Frigatebirds are notorious for their kleptoparasitism, but the research I've read finds they depend on stealing for just 5-40% of their energy. Mostly they pluck fish from shallow water as they glide by. However I saw an immature Frigatebird actively harassing a Double Crested Cormorant, diving at it as the cormorant surfaced. I saw another (or same) youngster shadowing a pelican off the same beach by the resort.

frigate cormorant

cormornt

Brown Pelicans are common for many of you but not for us in Washington state. I enjoyed watching these floating in the shallows and maneuvering for a perch on the few posts, the gray youngsters, white-necked females, and partly dark-necked males.
pelicans many posts

pelicans post

In the late afternoon they'd take to the air and go fishing.

pelican flying

Besides the Grackles, there was a variety of other terrestrial birds on the grounds. Tropical Mockingbirds (Mimus gilvus) appeared to be nesting. I saw one climb into a nest in a tree by our cabin but I couldn't get a good look through the foliage at activity there.

mockingbird

I saw one Hooded Oriole (Icterus cucullatus), a colorful treat for me since we have no orioles at home.

oriole

Far more common were the Golden-fronted Woodpeckers, which had no golden plumage at all. They are the Turneffe Atoll subspecies (Melanerpes aurifrons turneffensis), although some sources call them Velasquez's Woodpecker turneffensis (Melanerpes santacruzi turneffensis).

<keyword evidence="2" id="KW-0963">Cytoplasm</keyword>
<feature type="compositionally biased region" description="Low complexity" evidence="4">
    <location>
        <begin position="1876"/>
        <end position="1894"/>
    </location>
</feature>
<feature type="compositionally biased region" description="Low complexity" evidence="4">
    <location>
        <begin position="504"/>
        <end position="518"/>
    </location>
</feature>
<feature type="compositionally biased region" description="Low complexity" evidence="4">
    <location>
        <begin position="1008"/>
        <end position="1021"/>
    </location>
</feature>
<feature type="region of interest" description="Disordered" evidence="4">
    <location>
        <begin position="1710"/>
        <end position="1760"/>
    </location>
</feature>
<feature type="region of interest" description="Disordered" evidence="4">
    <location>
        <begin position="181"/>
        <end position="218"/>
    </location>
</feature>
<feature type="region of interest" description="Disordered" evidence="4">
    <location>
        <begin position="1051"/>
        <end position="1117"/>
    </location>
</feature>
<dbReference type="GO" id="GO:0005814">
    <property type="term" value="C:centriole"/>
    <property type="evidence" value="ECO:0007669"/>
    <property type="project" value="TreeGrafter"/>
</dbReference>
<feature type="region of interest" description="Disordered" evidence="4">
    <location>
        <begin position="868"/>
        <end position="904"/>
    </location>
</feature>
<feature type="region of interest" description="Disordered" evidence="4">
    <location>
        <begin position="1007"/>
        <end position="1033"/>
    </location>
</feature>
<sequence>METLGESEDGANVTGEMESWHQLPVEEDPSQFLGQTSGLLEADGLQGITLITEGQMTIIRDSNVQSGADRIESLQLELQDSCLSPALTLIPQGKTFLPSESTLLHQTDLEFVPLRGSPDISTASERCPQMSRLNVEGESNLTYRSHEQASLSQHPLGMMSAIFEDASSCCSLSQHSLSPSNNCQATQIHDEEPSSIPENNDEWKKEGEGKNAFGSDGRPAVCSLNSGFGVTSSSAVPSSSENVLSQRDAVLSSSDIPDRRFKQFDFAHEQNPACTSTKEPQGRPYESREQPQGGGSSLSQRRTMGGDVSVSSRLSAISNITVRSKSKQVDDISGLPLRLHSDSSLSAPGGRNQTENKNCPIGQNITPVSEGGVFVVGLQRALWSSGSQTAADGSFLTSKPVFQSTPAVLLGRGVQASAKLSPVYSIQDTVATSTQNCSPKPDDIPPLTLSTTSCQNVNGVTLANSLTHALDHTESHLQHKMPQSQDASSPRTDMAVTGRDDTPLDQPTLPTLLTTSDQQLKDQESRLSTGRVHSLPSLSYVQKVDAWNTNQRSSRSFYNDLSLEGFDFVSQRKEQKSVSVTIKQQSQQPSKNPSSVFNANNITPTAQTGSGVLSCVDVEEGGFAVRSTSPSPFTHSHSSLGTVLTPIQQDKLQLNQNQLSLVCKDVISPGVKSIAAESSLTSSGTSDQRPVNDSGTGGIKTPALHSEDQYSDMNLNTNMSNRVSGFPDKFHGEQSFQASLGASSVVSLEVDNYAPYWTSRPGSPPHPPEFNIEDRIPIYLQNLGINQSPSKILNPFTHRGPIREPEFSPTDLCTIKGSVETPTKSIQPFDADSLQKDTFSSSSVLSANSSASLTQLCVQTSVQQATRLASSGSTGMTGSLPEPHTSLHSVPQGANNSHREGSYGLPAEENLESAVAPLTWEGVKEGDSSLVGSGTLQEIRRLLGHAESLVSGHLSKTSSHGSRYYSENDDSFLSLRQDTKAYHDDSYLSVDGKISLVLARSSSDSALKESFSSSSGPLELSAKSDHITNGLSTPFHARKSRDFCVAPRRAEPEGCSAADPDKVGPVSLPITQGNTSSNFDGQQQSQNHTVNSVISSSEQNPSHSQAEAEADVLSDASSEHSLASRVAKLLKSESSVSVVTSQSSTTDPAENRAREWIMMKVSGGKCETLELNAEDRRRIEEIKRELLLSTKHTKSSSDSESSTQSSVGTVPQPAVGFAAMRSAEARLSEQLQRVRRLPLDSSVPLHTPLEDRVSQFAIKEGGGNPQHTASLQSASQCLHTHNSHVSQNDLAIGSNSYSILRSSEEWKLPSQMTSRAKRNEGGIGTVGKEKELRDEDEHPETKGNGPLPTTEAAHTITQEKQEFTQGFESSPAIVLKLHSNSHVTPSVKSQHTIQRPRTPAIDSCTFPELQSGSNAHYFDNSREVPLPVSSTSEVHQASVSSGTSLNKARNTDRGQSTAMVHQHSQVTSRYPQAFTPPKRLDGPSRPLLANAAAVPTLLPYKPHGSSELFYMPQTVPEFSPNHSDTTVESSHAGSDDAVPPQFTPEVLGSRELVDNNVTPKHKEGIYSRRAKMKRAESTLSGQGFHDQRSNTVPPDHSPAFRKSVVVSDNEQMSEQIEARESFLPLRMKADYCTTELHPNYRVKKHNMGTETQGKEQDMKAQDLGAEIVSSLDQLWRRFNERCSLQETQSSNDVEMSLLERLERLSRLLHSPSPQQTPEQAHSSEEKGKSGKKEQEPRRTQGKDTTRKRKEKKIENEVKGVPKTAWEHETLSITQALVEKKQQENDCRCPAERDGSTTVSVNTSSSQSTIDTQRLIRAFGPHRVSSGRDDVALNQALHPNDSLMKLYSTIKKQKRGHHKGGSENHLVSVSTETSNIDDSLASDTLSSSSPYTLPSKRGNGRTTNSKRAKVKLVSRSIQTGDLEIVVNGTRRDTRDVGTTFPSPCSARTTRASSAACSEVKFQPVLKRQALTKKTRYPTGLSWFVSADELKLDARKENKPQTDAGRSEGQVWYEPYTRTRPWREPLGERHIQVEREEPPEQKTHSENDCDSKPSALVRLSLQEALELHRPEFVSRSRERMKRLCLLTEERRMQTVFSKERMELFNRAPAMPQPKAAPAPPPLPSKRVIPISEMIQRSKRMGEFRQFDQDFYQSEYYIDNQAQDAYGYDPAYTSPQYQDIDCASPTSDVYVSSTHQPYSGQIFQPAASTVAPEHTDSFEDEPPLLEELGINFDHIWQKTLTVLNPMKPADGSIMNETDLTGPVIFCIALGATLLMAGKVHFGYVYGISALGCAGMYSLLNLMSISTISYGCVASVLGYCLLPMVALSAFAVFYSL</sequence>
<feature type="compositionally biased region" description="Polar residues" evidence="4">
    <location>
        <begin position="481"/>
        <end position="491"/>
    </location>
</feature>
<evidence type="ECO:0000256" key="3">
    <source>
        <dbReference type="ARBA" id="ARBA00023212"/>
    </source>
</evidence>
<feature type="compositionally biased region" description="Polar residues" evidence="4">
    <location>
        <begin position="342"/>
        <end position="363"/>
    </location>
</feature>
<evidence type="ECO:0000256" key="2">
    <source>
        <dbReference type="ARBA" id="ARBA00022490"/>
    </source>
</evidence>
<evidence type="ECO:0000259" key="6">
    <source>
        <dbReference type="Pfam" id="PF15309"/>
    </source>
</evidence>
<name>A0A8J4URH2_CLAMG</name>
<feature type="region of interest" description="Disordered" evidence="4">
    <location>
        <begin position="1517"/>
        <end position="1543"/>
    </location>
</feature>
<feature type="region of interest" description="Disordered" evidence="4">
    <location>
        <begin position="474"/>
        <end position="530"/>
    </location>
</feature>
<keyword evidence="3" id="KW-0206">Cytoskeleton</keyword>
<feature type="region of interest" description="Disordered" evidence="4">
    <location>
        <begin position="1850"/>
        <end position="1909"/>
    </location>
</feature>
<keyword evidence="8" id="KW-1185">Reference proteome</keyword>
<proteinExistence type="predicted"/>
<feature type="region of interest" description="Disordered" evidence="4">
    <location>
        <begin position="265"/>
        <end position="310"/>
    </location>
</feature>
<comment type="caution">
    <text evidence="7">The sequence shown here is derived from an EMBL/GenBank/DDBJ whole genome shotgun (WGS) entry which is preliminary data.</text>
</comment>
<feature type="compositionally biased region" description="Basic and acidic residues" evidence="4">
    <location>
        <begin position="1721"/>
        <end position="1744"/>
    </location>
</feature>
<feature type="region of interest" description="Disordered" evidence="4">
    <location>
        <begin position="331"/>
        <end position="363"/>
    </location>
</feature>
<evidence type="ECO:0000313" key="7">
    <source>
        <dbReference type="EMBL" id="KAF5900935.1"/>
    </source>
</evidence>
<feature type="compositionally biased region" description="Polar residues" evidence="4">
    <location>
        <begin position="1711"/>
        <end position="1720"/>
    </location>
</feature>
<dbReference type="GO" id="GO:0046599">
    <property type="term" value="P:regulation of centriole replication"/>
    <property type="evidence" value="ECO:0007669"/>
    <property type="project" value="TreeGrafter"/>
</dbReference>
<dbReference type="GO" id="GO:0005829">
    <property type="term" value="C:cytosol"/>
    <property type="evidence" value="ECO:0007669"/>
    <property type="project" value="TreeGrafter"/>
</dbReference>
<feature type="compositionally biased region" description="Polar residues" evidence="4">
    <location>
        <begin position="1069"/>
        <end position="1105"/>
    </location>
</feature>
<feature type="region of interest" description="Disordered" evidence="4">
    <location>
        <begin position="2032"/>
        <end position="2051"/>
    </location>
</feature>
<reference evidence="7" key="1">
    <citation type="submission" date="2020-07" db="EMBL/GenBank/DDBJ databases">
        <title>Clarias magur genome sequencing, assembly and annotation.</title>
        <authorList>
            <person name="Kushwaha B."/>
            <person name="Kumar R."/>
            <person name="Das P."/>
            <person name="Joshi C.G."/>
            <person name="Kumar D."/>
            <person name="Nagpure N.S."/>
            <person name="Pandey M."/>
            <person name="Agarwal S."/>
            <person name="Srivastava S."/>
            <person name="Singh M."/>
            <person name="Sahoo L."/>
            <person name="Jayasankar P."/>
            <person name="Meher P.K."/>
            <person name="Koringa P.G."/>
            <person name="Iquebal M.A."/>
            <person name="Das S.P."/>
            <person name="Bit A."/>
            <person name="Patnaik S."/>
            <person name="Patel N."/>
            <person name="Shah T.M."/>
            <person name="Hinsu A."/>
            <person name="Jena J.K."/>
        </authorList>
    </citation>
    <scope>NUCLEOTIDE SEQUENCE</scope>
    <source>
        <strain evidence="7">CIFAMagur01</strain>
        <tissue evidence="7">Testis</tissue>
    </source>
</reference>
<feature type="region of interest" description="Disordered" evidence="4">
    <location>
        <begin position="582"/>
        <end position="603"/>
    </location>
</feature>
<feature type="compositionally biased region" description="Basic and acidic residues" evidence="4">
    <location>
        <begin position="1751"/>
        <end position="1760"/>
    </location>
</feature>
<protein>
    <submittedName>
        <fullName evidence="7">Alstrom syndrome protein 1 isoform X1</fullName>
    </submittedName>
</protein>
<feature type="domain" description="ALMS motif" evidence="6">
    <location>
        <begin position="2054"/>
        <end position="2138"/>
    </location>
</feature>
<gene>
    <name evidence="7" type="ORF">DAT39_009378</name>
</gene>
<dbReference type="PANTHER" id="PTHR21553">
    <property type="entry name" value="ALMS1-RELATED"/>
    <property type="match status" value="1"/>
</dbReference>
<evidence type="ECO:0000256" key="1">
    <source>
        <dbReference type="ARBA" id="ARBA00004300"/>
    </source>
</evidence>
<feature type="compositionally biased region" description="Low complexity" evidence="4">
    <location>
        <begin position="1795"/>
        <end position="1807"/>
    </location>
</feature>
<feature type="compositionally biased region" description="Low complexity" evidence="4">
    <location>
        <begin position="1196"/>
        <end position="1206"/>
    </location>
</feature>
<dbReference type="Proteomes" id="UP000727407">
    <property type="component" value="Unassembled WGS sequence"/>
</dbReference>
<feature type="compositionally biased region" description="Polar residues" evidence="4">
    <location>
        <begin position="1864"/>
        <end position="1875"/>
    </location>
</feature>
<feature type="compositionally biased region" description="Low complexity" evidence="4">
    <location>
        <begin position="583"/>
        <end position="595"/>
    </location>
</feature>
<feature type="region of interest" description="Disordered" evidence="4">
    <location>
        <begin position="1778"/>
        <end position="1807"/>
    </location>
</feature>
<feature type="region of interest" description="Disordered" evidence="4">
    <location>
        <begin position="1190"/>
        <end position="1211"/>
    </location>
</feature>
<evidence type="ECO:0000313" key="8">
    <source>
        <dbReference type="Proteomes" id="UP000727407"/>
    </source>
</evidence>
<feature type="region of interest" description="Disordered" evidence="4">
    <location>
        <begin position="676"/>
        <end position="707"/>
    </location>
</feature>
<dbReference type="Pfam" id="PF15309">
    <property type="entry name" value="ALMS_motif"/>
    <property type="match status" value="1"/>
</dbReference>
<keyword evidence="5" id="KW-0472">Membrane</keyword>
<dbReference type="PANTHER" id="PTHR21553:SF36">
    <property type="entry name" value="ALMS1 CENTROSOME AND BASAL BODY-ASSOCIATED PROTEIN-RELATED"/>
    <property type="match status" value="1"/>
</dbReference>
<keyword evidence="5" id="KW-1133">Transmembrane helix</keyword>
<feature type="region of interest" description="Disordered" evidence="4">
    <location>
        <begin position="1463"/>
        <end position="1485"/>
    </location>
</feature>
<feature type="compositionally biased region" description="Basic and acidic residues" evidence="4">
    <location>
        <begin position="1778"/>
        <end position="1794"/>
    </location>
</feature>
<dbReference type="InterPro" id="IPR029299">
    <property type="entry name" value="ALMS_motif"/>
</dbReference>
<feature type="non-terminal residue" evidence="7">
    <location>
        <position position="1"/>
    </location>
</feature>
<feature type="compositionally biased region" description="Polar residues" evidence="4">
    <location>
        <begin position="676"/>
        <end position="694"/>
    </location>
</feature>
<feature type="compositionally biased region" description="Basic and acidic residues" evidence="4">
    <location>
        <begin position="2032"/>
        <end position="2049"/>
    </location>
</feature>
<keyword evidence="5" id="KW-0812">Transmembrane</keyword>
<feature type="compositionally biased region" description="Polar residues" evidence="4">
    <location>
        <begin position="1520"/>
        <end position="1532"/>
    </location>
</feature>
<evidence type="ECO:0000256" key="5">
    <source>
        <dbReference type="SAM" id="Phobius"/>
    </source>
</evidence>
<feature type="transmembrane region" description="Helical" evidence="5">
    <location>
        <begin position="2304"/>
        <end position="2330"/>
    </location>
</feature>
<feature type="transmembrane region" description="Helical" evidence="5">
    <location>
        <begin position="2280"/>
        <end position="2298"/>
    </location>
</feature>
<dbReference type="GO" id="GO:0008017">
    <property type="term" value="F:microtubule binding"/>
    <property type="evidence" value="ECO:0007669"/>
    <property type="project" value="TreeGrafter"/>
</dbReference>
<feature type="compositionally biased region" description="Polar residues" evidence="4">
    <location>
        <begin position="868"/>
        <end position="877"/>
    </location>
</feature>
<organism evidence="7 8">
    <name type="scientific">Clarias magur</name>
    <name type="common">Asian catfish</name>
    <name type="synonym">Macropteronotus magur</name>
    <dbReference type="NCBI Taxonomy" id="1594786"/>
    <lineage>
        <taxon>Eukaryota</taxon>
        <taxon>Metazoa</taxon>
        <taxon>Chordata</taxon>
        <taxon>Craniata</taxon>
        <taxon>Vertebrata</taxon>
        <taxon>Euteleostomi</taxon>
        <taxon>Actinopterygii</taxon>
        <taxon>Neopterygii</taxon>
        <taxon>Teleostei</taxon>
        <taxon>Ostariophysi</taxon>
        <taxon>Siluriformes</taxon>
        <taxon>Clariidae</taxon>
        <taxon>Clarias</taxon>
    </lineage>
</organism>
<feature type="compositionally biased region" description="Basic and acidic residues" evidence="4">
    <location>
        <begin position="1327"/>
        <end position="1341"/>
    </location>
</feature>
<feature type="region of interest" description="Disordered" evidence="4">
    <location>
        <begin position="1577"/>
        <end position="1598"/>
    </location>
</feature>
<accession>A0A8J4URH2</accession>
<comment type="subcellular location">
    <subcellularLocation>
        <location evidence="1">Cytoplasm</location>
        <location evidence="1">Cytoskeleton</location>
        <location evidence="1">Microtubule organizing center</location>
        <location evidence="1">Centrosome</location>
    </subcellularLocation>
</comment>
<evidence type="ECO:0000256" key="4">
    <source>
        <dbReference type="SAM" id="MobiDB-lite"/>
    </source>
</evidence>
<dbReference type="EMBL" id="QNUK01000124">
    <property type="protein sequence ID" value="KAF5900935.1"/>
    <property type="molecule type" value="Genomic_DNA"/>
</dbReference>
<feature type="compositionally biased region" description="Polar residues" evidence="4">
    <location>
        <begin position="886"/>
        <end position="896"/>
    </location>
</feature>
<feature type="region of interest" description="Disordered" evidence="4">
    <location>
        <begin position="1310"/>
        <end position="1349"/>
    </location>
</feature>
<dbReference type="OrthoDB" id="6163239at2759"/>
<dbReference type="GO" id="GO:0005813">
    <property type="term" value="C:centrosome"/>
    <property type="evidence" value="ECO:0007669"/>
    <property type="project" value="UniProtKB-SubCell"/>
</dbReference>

2 woodpeckers

They were just fledging youngsters while we were there. The disharmonious screeching of the fledglings who alternately clutched awkwardly onto any surface and flapped short distances between them was a constant noise in the background. The adults coaxed them out of the holes and brought them food, like on the roof next to us.

woodpecker hole

baby woodpecker

Down the beach I saw a Seagrape tree filled with rows of sapsucker holes. The Yellow-bellied Sapsucker is reported in Belize, but I never saw a bird at this tree.

woodpecker holes

Other birds on the grounds -

White-crowned Pigeon:

pigeon

A flycatcher of some sort?:
flycatcher

A Barn Swallow! I thought they'd all have migrated north by now.

barn swallow

                                                             ~

One day we took a boat trip an hour away, even further east, to Lighthouse Reef Atoll, for several magnificent dives. We stopped for lunch on Half Moon Caye.

caye

Boobies! Half Moon Caye is protected for the sake of a large successful Red-Footed Booby colony, one of the few in the western hemisphere. In 1928, the British established it as a Crown Preserve during colonial times, and now it is a National Monument. The Red-footed Booby is the smallest of the three booby species and the most oceanic. They are almost never seen while they're out fishing, but during nesting season they congregate in close quarters in this small fragile native forest. They prefer the tops of orange-flowered Ziricote trees for their nests. A short walk through the forest takes you to a platform where you can view the canopy. I knew I was getting close when the fishy poopy smell mingled with prehistoric groans and screeches above.

stairs

nesting sea

boobie feet
All around are hundreds of Boobies and Frigatebirds, nesting cheek by jowl in the same trees, just a pecking distance apart. They panted in the midday tropical heat. The Boobies here are nearly all the white color phase (elsewhere they are brown). They don't show their feet much, as a way to keep cool, but I assure you, they are red, as you can see through the branches.

The Boobies start nesting in December, each pair incubating their one egg for two months. The young nestlings are white down-covered, like this one, a late hatching.

booby nest